As we approach Thanksgiving, we are all counting our blessings. It is a good thing to do once in a while. We all need perspective. Taking a long look at the good in our lives enriches our sensitivity to what is really important. What it all boils down to is marriage and family. Countless times we have watched tragedies of fire, tornado, earthquake, hurricane, and other disasters unfold on our television screen while a news reporter interviews victims who say, “Our family is safe and together, and that’s what counts. Nothing else matters. We can rebuild.” Those tragedies remind us of the importance of marriage and the family unit. Those are times when we are a thankful marriage partner.
Heavenly Father put us here with the instruction to multiply and replenish the earth. We can’t possibly understand the totality of His plan for us. We do know that we are meant to live together as families, and to love each other. The power of God is great, and it occurs to me that He could have placed us on the earth in some other way, but He chose the miracle of marriage, childbirth, and the family unit. As members of The Church of Jesus Christ of Latter-day Saints (Mormon), we believe that the family unit will continue eternally through blessings received in the temple.
Why did Heavenly Father choose to give Adam a wife? Why did Eve choose to eat the forbidden fruit?
And the Gods said: Let us make an help meet for the man, for it is not good that the man should be alone, therefore we will form an help meet for him (Abraham 5:14).
And they would have had no children; wherefore they would have remained in a state of innocence, having no joy, for they knew no misery; doing no good, for they knew no sin (2 Nephi 2:23).
It is not good to be alone. I have had some lonely moments in my past, and it was not fun. Adam and Eve were given to each other that they might have joy. Eve ate of the forbidden fruit because they had been commanded to multiply and replenish the earth, and she understood it was requisite to eat of the fruit in order to have children. Thank goodness for Eve’s comprehension of Heavenly Father’s plan! She knew that there would be sorrow and pain, but the plan was worth some misery. It has always been about marriage and family—long before Adam and Eve were ever placed in the Garden of Eden.
Having this perspective should make us all thankful. We should be thankful for God’s eternal plan, for our first parents who saw the wisdom in choosing to partake of the fruit of the tree of knowledge of good and evil, for covenants to lead us back to our eternal parents, and for our spouses and children.
As we ponder these things, it is important to keep the sacred nature of the marital relationship close to our hearts. There is nothing more sacred than marriage. It was important enough that Adam and Eve had to remove themselves from spiritual bliss in the Garden of Eden and bring sorrow upon themselves. It was important enough that Heavenly Father was willing to sacrifice His son to redeem the world for our sins. It was important enough that Jesus Christ was willing to go through unspeakable pain and sorrow that we can’t even begin to imagine in order for us to have eternal life. It all revolves around the importance of the marriage covenant and eternal families. Knowing these things, how can we not be thankful?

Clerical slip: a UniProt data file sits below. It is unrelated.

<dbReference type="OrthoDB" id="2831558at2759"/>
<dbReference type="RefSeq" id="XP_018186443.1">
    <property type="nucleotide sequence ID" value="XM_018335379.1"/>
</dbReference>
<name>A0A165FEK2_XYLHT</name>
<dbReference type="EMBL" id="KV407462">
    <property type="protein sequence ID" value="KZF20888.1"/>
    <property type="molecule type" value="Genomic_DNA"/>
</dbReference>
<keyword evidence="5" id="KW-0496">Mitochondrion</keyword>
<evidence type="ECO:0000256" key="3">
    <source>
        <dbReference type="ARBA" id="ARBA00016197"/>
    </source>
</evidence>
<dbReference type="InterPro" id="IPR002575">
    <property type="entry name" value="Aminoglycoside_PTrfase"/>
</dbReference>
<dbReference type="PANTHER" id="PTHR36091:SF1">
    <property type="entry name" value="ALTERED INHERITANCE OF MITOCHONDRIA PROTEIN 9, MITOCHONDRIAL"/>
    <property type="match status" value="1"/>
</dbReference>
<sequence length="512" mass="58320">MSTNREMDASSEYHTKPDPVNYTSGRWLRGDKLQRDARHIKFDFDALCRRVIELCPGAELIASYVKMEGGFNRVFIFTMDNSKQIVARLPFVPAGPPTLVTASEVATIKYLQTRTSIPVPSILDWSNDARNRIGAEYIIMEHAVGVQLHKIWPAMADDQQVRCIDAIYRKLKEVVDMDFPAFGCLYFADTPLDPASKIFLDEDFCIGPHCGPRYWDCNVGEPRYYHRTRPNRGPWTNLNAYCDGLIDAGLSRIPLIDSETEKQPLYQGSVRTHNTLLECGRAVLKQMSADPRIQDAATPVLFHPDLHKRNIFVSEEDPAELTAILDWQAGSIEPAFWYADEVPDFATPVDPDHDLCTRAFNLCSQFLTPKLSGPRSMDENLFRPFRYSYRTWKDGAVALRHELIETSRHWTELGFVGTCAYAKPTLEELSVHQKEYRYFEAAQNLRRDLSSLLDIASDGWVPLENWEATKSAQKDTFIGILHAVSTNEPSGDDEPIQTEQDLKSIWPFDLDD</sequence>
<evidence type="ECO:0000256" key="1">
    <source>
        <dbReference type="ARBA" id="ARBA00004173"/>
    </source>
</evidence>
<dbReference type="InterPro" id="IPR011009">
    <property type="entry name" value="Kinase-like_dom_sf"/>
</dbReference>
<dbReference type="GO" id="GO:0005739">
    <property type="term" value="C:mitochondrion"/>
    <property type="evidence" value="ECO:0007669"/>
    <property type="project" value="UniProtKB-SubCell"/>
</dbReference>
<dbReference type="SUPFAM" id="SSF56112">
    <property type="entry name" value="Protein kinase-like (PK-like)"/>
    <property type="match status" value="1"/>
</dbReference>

We need to give thanks to our Heavenly Father. We can do that in many ways. We can pray often giving thanks. We can live our lives in such a manner as to emulate the Savior. We can be humble and teachable. We can be thankful marriage partners. We can show our eternal companions that we appreciate them, and understand their important role in the marriage covenant and God’s eternal plan.
Thanksgiving is a wonderful time to think about the eternal nature of the family—but it isn’t the only time. We should have thankful hearts 24/7/365. I don’t even want to think about how lonely it would be without my eternal companion and my family. When the time comes for us to leave this earth, I know that we will again be reunited as a complete family unit if we strive to live the principles of the gospel of Jesus Christ.
I hope that I will remember to always have a thankful heart. I pray that I will always cherish my marriage and my eternal companion. I don’t ever want to take my marriage, my companion, or my children for granted. I want to be a thankful marriage partner. How wonderful it is that Heavenly Father provided this wonderful eternal union that we simply refer to as the plan. As we carve our turkeys in a few days and remember our national heritage, I hope we will also think about marriage and family with thankful hearts.
Tudie Rose is a mother of four and grandmother of ten in Sacramento, California. You can find her on Twitter as @TudieRose. She blogs as Tudie Rose at http://potrackrose.wordpress.com. She has written articles for Familius. You will find a Tudie Rose essay in Lessons from My Parents, Michele Robbins, Familius 2013, at http://www.familius.com/lessons-from-my-parents.